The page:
Keywords: Public goods,dynamic incentives,minimum contribution rules,ratchet effect
    JEL: C72 C92 H41
    Date: 2020
  7. By: Naudé, Wim (RWTH Aachen University)
    Abstract: Artificial Intelligence (AI) is a potentially powerful tool in the fight against the COVID- 19 pandemic. Since the outbreak of the pandemic, there has been a scramble to use AI. This article provides an early, and necessarily selective review, discussing the contribution of AI to the fight against COVID-19, as well as the current constraints on these contributions. Six areas where AI can contribute to the fight against COVID-19 are discussed, namely i) early warnings and alerts, ii) tracking and prediction, iii) data dashboards, iv) diagnosis and prognosis, v) treatments and cures, and vi) social control. It is concluded that AI has not yet been impactful against COVID-19. Its use is hampered by a lack of data, and by too much data. Overcoming these constraints will require a careful balance between data privacy and public health, and rigorous human-AI interaction. It is unlikely that these will be addressed in time to be of much help during the present pandemic. In the meantime, extensive gathering of diagnostic data on who is infectious will be essential to save lives, train AI, and limit economic damages.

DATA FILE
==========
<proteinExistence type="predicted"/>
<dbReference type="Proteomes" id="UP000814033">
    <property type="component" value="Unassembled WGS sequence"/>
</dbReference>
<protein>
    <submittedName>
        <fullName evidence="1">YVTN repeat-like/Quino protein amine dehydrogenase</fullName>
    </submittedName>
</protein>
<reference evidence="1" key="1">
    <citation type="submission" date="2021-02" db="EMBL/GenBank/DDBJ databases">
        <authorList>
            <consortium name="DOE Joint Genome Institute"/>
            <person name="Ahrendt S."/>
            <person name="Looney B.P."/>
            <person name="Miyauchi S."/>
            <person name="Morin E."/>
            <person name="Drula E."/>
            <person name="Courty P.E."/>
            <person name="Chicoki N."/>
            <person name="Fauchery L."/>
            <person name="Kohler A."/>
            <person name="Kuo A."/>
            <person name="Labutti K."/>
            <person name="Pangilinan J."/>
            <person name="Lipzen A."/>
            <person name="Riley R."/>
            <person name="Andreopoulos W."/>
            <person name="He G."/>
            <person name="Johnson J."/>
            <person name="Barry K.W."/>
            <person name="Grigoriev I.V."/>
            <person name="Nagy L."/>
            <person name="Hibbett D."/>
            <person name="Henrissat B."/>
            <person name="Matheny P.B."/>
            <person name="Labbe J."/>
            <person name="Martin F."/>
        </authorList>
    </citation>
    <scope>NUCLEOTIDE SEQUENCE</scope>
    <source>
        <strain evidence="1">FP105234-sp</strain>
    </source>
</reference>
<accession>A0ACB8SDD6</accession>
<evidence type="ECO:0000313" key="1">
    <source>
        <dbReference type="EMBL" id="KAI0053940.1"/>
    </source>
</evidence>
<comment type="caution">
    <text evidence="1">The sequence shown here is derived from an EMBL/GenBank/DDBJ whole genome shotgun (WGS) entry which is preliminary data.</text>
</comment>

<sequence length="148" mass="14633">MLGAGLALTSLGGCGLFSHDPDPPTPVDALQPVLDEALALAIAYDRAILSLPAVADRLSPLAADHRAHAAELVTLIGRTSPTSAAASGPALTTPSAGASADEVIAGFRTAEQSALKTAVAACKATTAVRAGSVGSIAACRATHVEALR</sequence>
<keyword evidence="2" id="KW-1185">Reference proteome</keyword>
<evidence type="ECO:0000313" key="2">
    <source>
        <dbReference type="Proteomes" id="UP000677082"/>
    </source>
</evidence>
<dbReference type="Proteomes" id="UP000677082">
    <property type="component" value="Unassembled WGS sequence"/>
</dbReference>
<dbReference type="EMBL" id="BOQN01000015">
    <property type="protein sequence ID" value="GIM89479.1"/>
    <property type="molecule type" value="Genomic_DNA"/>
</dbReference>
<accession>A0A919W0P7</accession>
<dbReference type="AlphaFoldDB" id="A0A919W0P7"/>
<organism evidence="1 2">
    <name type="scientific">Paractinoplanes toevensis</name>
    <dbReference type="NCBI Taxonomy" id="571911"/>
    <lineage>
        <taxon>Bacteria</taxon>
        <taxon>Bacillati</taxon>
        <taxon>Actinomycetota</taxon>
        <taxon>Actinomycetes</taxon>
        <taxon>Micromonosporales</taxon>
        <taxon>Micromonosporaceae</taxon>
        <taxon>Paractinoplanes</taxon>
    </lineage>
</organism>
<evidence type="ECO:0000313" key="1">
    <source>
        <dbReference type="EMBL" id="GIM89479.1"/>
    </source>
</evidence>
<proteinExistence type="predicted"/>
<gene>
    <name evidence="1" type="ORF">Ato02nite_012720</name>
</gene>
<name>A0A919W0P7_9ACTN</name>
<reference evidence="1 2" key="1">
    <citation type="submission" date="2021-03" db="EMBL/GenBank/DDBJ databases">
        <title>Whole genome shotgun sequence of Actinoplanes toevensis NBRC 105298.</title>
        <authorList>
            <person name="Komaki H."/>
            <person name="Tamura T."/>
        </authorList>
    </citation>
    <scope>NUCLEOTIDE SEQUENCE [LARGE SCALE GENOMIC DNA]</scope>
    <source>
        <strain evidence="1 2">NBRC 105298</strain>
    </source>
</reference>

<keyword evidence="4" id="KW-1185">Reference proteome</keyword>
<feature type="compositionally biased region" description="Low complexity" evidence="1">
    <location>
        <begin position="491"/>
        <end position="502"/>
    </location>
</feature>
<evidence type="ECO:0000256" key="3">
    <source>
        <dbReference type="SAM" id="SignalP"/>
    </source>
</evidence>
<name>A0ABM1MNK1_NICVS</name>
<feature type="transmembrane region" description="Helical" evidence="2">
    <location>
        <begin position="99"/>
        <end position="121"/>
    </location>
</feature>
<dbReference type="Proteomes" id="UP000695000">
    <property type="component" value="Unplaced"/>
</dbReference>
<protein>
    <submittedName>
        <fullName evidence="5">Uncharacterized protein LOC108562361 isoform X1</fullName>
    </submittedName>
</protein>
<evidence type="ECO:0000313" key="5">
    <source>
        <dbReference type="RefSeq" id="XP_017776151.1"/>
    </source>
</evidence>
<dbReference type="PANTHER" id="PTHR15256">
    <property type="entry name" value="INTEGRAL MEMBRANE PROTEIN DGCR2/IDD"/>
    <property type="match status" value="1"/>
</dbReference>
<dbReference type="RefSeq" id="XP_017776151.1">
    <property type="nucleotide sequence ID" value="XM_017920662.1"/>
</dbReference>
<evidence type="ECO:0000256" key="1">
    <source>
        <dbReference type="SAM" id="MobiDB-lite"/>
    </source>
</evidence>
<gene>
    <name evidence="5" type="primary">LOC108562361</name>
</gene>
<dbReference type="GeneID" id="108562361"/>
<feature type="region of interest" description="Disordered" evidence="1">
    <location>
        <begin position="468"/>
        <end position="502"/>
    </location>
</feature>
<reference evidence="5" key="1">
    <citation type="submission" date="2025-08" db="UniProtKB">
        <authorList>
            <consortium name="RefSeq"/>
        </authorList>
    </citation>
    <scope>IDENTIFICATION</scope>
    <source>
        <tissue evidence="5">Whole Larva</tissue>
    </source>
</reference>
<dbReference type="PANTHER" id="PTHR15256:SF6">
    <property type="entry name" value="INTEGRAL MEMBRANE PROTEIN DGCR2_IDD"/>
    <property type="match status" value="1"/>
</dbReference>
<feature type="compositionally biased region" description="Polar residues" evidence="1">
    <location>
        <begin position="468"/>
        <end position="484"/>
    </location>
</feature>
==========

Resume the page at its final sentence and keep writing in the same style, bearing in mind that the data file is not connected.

Keywords: data science, health, Coronavirus, COVID-19, artificial intelligence, development, technology, innovation
    JEL: O32 O39 I19 O20
    Date: 2020–04
  8. By: Lu, Haiyang; Nie, Peng; Qian, Long
    Abstract: While quarantine has become a widely used control measure during the outbreak of the 2019 novel coronavirus disease (COVID-19), empirical research on whether and to what extent quarantine and attitudes towards COVID-19 influence psychological outcomes is scant. Using a cross-sectional online survey, this paper is the first to investigate the heterogeneous impact of quarantine experiences and attitudes towards COVID-19 on the whole distribution of psychological well-being in China. We find that credibility of real-time updates and confidence in the epidemic control are associated with a decline in depression but an increase in happiness. Such effects are stronger in the upper distribution of depression and the median of happiness. We also discern that individuals with severe depressive symptoms (or lower levels of happiness) are more susceptible to the severity of the pandemic. Moreover, home self-quarantine is associated a decrease in depression but an increase in happiness, by contrast, community-level quarantine discourages happiness, especially in the lower distribution of happiness.
    Keywords: Quarantine,Attitudes,Quantile regression,Psychological well-being
    JEL: I10 I31
    Date: 2020